A factory reset is the ultimate cleansing of your Android device. It's usually either a last resort to fix a problem, done before you sell it, or because you like to flash ROMs. When you perform a factory reset you're essentially wiping out everything you've ever done to the phone and restoring it back to the basic manufacturer software. As we've mentioned before, it doesn't uninstall any software updates you've received from the folks who made your phone, but it does wipe out any core application updates you've grabbed from the Google Play store. The technical details are as follows:
- /system is untouched, because it's normally read-only
- /data is erased
- /cache is erased
- /sdcard is untouched
When your phone or tablet reboots, it's like it was when you opened the box as far as apps and user data goes, except for your data on the SD card partition (either a real, physical microSD card or a partition named sdcard).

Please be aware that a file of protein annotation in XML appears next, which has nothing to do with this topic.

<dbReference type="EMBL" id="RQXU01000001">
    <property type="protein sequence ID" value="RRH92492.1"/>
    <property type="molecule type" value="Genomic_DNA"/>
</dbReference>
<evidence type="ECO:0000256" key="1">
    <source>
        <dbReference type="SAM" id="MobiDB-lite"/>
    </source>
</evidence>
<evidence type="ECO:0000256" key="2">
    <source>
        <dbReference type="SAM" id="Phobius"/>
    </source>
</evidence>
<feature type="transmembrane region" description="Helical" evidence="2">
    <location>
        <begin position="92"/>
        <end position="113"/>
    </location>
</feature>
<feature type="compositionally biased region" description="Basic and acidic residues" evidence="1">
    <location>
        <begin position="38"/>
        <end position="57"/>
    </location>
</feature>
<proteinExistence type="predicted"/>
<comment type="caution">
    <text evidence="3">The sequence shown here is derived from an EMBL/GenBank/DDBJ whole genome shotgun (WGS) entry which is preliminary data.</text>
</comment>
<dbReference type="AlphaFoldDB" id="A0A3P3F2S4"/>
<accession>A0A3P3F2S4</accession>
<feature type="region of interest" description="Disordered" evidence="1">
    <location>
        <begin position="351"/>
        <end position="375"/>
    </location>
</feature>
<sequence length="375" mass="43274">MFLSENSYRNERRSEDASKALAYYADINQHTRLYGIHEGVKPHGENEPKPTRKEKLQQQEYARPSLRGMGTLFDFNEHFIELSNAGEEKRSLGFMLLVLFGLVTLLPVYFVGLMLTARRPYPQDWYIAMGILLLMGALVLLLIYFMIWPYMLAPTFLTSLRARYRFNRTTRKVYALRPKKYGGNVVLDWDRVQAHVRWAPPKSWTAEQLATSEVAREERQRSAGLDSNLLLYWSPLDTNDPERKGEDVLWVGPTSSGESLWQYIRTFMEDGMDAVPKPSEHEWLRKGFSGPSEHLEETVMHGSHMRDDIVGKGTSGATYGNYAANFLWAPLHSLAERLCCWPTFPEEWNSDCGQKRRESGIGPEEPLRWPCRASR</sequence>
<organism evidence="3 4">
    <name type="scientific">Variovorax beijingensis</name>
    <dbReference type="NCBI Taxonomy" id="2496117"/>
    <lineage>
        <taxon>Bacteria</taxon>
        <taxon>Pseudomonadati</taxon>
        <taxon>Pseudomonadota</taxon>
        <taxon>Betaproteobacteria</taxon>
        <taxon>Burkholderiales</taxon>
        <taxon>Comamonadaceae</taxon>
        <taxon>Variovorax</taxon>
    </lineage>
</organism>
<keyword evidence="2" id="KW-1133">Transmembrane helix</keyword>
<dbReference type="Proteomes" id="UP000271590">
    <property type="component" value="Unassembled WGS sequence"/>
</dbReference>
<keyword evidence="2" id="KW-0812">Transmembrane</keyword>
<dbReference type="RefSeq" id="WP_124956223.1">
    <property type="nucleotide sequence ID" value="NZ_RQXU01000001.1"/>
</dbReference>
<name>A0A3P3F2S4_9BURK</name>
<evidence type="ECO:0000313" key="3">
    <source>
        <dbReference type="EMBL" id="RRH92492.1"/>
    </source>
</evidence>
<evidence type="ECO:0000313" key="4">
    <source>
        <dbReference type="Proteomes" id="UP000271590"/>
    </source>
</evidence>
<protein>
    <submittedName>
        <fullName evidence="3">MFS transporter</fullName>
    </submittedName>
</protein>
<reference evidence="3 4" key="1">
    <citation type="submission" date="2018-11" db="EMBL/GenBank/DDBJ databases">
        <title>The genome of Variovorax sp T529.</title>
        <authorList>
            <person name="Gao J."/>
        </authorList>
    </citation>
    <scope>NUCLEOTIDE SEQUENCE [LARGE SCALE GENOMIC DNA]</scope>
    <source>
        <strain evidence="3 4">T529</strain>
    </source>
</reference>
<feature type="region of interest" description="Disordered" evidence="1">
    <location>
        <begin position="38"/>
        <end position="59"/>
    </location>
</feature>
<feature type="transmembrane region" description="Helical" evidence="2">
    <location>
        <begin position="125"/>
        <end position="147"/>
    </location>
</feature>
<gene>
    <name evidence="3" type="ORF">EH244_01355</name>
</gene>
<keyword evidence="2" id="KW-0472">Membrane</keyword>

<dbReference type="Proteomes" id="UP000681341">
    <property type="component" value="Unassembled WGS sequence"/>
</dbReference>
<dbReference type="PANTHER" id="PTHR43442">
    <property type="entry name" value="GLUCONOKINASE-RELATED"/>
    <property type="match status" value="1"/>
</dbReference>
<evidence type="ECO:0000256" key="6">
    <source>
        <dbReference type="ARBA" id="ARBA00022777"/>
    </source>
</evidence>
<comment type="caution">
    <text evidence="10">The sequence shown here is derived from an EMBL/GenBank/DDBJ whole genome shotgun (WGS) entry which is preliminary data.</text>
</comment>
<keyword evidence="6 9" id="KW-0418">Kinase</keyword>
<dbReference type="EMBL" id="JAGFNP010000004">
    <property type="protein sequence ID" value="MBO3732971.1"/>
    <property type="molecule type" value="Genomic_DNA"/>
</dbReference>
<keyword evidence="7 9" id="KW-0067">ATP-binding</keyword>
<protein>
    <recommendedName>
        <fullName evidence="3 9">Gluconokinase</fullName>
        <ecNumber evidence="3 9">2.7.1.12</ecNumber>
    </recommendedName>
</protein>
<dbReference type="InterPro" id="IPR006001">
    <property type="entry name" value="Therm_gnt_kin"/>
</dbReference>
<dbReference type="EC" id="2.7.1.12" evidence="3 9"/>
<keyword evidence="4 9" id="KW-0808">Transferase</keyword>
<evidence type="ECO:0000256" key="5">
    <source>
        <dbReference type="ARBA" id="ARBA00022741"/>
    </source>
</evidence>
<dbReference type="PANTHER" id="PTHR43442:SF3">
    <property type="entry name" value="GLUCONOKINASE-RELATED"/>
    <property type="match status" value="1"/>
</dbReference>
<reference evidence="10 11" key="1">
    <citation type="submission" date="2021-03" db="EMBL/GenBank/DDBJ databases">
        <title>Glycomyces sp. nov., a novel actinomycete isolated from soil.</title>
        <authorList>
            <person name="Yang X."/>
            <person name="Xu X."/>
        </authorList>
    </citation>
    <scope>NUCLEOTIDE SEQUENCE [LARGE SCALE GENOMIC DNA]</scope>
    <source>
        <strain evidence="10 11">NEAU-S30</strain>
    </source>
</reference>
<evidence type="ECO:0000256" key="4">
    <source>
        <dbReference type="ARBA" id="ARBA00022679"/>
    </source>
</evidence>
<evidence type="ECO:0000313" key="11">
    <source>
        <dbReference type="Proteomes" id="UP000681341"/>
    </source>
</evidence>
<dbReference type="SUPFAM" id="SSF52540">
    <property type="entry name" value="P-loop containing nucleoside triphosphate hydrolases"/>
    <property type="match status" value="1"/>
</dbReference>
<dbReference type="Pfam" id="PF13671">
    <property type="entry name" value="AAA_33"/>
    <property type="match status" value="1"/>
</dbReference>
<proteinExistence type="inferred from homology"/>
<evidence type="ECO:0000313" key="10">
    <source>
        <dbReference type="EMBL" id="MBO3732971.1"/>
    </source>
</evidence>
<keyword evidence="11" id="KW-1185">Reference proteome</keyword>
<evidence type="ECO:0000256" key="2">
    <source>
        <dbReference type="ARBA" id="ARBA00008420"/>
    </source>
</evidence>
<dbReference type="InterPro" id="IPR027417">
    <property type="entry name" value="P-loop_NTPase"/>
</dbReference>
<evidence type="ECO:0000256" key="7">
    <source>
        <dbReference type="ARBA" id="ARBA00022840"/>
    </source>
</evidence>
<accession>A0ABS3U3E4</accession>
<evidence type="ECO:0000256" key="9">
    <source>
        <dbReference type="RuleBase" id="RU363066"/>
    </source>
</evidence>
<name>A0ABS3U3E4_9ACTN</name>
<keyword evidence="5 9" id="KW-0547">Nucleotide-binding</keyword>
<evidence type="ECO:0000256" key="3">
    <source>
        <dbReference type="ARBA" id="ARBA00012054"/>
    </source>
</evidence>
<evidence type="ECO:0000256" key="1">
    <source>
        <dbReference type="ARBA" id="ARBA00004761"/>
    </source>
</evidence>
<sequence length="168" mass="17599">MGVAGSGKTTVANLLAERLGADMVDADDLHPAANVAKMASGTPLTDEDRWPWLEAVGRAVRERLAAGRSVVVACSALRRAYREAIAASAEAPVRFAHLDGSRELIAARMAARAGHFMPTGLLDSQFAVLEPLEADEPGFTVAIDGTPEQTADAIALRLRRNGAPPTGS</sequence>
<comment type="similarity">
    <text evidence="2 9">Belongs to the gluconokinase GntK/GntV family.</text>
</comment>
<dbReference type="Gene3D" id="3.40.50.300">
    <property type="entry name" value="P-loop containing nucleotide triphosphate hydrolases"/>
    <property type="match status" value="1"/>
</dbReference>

Doing a factory reset is easy -- open the settings, do a little digging (different manufacturers put it in different places, but start with privacy or storage), select it and confirm. Your device will reboot into the recovery partition, erase everything, they reboot into the setup again. One thing to note though -- if you've rooted and ROM'd in any way, you should never do a factory reset from settings. Often times it works just fine, but some devices and some ROMs are so different once hacked that you'll end up with a bricked phone. We hate bricked phones around these parts. Follow the instructions from the folks who developed the software you're running instead, and use the reset method they recommend.
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